Over the past few months and years, Bitcoin, the world’s largest cryptocurrency, has managed to turn many lawmakers and politicians in its favor. This has been the case in the United States too, something that is somewhat surprising since a lot of people have decried the lack of regulatory clarity in the country. Even so, a Californian Congressman is the latest to give his two cents on the popular digital asset.
According to California Rep. Ro Khanna, Bitcoin, “like digital gold, cannot be devalued.” Khanna, a representative of Silicon Valley in the past, has been speaking about Bitcoin for quite some time now, with the Congressmen recognizing the digital asset as an important leg of emerging tech.
That being said, Khanna has also been outspoken about the environmental impact of Bitcoin mining, with the Democrat urging crypto-proponents to find means to regulate the carbon footprint.
In a recent tweet, Khanna noted,
“Bitcoin like digital gold cannot be devalued & it’s decentralization promotes transnational exchange & provides a check against economic mismanagement. Lets nurture it but protect consumers, prevent abuse, & invest in less carbon intensive mining. That should happen in America.”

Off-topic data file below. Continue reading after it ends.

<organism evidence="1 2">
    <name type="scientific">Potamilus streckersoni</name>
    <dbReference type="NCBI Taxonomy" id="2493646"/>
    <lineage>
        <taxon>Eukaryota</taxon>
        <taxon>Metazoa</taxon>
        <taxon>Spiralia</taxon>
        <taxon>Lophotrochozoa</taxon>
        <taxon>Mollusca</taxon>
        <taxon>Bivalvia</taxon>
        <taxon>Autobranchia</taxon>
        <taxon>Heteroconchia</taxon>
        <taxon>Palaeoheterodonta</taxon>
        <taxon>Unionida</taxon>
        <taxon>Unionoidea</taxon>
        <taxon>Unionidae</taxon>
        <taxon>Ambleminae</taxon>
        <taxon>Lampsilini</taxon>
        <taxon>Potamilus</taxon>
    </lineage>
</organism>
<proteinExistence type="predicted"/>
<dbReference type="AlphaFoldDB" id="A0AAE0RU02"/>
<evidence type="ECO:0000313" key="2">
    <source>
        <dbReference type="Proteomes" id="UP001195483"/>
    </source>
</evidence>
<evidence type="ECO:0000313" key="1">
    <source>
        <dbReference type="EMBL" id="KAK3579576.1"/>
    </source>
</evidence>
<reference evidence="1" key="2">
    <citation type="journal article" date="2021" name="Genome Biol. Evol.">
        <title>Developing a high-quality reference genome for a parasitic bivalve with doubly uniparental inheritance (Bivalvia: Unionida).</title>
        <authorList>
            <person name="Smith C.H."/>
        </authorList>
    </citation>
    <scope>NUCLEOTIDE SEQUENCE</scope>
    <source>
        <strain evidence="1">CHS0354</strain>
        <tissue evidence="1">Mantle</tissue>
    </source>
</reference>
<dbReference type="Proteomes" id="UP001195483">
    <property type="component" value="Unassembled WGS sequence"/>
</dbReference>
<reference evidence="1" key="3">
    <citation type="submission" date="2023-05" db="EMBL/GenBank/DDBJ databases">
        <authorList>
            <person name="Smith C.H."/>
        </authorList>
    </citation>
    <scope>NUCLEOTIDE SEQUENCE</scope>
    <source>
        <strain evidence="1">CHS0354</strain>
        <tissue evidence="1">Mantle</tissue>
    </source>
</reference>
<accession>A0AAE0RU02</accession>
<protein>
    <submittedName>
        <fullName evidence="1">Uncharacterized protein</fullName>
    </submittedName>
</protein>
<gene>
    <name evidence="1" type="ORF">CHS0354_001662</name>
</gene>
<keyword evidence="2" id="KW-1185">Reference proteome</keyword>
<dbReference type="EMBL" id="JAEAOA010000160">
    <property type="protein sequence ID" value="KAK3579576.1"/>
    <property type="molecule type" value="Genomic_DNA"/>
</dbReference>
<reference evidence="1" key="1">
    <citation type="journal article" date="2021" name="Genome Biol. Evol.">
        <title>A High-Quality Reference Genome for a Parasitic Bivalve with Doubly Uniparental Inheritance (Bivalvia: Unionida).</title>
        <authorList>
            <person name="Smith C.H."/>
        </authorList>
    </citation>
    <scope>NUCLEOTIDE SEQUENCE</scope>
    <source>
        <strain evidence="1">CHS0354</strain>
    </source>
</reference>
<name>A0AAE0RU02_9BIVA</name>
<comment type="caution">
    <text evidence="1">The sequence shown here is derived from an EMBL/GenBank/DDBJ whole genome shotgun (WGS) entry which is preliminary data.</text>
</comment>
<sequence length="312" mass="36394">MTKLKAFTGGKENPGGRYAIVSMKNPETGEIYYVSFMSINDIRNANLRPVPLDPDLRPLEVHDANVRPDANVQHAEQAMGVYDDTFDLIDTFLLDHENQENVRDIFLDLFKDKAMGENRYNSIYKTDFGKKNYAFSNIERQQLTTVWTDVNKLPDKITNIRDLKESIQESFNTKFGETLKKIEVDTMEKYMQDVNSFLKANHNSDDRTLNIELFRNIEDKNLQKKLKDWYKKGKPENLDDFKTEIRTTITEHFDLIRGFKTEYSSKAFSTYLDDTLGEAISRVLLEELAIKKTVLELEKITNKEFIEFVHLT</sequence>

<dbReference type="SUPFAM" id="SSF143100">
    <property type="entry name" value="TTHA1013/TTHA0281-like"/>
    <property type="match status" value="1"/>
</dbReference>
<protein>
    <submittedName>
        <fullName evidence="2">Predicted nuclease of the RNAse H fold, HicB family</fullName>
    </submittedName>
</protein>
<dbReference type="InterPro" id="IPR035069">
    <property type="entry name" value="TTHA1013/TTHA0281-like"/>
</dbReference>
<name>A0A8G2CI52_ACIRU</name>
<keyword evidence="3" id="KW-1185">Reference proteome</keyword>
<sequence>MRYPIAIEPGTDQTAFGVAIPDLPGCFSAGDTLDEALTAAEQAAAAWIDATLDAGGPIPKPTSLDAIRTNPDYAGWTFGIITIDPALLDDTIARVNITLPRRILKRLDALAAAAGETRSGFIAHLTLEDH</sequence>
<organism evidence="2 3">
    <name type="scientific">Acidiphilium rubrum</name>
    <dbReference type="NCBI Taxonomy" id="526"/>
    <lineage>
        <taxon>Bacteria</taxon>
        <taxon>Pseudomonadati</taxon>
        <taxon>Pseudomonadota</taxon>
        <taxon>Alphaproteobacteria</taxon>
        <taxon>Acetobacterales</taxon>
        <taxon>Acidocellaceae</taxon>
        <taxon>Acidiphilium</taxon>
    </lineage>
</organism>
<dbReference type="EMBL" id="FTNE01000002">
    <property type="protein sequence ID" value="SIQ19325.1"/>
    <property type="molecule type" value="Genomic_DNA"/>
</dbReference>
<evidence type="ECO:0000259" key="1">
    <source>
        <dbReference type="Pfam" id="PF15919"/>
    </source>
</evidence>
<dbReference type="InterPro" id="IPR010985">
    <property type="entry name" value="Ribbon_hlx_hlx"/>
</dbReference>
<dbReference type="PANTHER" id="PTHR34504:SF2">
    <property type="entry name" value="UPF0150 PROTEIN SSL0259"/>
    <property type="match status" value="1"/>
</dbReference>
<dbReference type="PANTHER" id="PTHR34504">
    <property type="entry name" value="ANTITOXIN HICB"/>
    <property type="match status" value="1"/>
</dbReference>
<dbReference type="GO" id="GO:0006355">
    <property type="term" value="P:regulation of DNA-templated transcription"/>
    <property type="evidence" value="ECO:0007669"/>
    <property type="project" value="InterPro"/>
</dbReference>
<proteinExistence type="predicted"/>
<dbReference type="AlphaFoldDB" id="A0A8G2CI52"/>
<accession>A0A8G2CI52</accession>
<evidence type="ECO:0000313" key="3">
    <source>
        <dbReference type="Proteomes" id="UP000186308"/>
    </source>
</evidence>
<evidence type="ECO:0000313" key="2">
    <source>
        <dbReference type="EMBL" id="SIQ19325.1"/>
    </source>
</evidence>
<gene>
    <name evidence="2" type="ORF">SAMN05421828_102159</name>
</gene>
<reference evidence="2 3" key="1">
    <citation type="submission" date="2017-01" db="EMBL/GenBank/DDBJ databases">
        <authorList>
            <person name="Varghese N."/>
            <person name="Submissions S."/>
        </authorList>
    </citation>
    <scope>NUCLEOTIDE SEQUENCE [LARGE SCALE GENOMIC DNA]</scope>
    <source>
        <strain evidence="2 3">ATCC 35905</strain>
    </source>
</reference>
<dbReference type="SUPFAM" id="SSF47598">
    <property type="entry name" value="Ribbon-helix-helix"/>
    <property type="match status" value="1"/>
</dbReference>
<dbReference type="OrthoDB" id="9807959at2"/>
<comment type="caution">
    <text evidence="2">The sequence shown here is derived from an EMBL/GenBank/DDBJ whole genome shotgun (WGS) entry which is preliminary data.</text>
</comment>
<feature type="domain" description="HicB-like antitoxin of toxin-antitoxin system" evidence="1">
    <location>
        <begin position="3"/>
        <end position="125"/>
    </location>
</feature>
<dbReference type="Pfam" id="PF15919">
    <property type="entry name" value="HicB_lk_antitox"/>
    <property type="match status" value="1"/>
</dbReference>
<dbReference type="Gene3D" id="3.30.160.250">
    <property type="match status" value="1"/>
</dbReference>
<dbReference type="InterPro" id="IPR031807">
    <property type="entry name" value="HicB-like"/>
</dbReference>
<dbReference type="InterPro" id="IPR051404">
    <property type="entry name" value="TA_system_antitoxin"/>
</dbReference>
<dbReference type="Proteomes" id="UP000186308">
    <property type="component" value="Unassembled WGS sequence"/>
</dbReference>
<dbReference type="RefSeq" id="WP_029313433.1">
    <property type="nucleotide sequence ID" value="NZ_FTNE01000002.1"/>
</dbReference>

As a sitting Congressman, Khanna’s support for crypto might help those who have been urging for clarity in regulations from lawmakers and agencies alike.
Khanna’s statements also highlight the two camps among lawmakers. While one of them is supportive of the tech and wants crypto to work out, the other includes lawmakers who are busy flagging crypto’s alleged use in illicit activities to take its potential seriously. Treasury Secretary Janet Yellen, for instance, belongs to the latter, especially after she spoke about the “explosion of risk” associated with crypto a few weeks ago.
Yellen had said,
“I see the promise of these new technologies, but I also see the reality: Cryptocurrencies have been used to launder the profits of online drug traffickers; they’ve been a tool to finance terrorism.”
Concerning Bitcoin, Yellen recently also noted it to be an “extremely inefficient way of conducting transactions.”
Such concerns among lawmakers have not been able to help crypto-businesses or its users until now. However, with greater support from members of Congress, we can expect the crypto bill, whenever it is introduced, to have a fair chance in the public eye.
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